Shanghai is considering distributing protective masks to its smog-choked residents, according to reports in the local media.
The proposals were made by Zhu Junbo, a local representative of China’s top political advisory body, the Chinese People’s Political Consultative Conference, and follow a period of unusually toxic air pollution in the financial hub.
Shanghai’s pollution problem had become “more and more obvious” since 2012, Mr Zhu argued, according to the city’s Xinmin Evening News. “The government could purchase the right kind of masks, or select companies to produce qualified masks for distribution,” he told state media.
“We need to treat the haze at the source. We have noticed that Shanghai’s government and the central government have adopted many methods [to tackle pollution], but it may take time to bring about fundamental change,” added Mr Zhu, who is also the deputy bureau chief of Shanghai’s media regulator, the Press and Publication Administration.
It was not immediately clear if the proposals would see authorities give masks to all of the city’s more than 23 million residents. Mr Zhu said children, traffic police and those who worked outdoors should be given priority. The masks would be distributed through the city’s health care system, the Xinmin Evening News reported.
The report came as Yang Xiong, Shanghai’s mayor, told an annual summit of Communist Party leaders and advisers that his city needed to “break away from the conventional path of development.”
“Environmental capacity is strained and air pollution such as haze has become a pronounced problem,” Mr Yang told Shanghai’s People’s Congress on Sunday.
Mr Yang vowed to “pay more attention to the atmospheric environment” although on Tuesday the Shanghai Daily newspaper said the city’s investment in environmental protection would not rise from its current level of around 3% of economic output.
In 2014, Shanghai aimed to “eliminate 500 heavily polluting installations and facilities,” the mayor said.
Shanghai has traditionally been considered less polluted than the notoriously foul-skied Beijing. But in recent months recurrent bouts of severe smog have put its political leaders under pressure and made facemasks a common sight on the city’s streets.
Last December Shanghai suffered one of the worst spells of air pollution on record. Sports events, lessons and flights were cancelled as a putrid yellow haze enveloped the city and levels of PM2.5, a miniscule airborne particulate that has been linked to hearth disease and cancer, rocketed to levels that were more than 20 times those deemed safe by the World Health Organisation.
Last Wednesday, Shanghai introduced a “special emergency pollution” plan under which the government will be able to force cars off the city’s roads and close schools during particularly bad spells of pollution.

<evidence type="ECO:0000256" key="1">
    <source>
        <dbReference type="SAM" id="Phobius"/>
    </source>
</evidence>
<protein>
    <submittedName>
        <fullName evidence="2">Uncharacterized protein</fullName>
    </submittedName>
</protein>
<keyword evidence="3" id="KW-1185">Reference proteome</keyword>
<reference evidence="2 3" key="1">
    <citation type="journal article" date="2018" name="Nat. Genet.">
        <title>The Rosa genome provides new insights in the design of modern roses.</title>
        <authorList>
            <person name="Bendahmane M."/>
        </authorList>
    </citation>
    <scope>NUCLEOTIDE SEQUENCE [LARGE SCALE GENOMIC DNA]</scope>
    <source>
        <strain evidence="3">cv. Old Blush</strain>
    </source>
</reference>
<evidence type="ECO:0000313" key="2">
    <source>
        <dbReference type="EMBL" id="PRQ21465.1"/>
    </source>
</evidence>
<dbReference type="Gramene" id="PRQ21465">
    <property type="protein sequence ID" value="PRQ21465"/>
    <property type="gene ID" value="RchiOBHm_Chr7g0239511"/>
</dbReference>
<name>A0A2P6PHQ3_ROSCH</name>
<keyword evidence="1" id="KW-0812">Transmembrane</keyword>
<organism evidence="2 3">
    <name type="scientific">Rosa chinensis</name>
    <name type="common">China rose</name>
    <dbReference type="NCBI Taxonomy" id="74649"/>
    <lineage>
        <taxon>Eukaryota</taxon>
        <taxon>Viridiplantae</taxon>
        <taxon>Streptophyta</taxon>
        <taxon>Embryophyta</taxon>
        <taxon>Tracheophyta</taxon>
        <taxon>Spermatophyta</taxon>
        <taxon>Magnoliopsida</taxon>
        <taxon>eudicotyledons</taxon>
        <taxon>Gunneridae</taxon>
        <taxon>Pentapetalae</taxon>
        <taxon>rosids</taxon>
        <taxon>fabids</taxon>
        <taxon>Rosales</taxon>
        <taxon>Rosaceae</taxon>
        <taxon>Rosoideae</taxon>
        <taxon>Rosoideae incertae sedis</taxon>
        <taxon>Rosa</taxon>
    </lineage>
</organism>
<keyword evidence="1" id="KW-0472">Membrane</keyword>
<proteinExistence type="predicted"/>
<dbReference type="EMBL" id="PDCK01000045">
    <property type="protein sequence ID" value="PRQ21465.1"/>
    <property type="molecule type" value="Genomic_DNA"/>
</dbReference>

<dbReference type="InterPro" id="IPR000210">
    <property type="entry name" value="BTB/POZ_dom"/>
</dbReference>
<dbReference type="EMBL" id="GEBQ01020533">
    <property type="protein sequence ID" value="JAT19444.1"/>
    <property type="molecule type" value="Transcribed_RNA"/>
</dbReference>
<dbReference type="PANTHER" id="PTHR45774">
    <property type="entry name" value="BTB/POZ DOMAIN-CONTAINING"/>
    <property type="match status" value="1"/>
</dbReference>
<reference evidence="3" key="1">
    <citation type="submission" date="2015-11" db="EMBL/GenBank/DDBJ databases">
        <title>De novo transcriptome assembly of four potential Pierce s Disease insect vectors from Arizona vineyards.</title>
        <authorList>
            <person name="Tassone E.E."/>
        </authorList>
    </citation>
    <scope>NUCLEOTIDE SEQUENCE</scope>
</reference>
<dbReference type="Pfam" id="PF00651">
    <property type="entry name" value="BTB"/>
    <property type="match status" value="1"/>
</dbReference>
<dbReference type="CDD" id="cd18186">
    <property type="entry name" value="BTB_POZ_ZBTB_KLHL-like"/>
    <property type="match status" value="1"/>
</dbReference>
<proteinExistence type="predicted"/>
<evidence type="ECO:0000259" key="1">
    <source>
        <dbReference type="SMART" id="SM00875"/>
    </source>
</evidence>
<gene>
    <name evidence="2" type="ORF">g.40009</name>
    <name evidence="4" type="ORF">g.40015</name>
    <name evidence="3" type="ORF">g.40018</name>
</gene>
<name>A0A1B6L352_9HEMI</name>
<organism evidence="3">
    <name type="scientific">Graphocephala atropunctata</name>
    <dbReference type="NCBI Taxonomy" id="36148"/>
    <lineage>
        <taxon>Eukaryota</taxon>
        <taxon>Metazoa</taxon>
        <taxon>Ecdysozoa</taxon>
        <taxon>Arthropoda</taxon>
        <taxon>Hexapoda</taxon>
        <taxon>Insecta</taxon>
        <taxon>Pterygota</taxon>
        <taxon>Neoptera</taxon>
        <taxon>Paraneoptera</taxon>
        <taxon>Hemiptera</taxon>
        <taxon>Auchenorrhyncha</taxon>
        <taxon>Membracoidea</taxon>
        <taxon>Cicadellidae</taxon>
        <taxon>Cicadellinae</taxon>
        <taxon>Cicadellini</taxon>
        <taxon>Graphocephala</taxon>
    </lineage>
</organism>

Some reports have suggested Shanghai may be suffering the consequences of a crackdown on polluting steel mills in the industrial belt around Beijing.
Seeking to clear Beijing’s skies, authorities closed 8,347 “heavily polluting companies” in the northern province of Hebei last year, China’s official news agency said last week.
However, analysts believe some dirty industries, including steel, cement and glass, may have simply migrated to provinces surrounding Shanghai, including Jiangsu, Zhejiang, Anhui and Jiangxi.
“It could be that they reduce pollution in Hebei and it just pops up again here in Shanghai,” Graeme Train, a Shanghai commodities analyst, told Reuters earlier this month.
Shanghai is not the only Chinese city grappling with how to clear its skies.
On Tuesday, state media quoted senior Communist Party officials in the provinces of Guangxi and Hubei who voiced concerns over increasing levels of smog.
“[Guangxi’s capital] Nanning used to be famous for its clean air but after looking at the city’s air quality readings last year, it’s hard to be optimistic,” Jiang Hongbing, the deputy head of the Communist Party’s provincial supervision department, told Xinhua, China’s official news service. Mr Jiang urged his province’s leaders to “act before things get really serious.”
Li Hong, a senior official from Hubei province, said: “[Locals] feel the problems of Beijing and Shanghai are now happening around us.”
In an interview with the state-run China Daily, Shen Xiaoyue, a senior official from China’s Ministry of Environmental Protection, warned: “The situation is too serious to allow further delays.”
“After 30 years of fast-track economic development since the 1980s the environmental damage that’s resulted from the GDP-centred policy has become all too apparent,” added Ms Shen, who is director of the ministry’s policy research centre.
“The public is understandably alarmed by the heavy smog which on bad days seems to engulf the country and, judging by all the evidence, if not handled properly and directly, environmental issues have the potential to not only erode government credibility but also to threaten social stability.”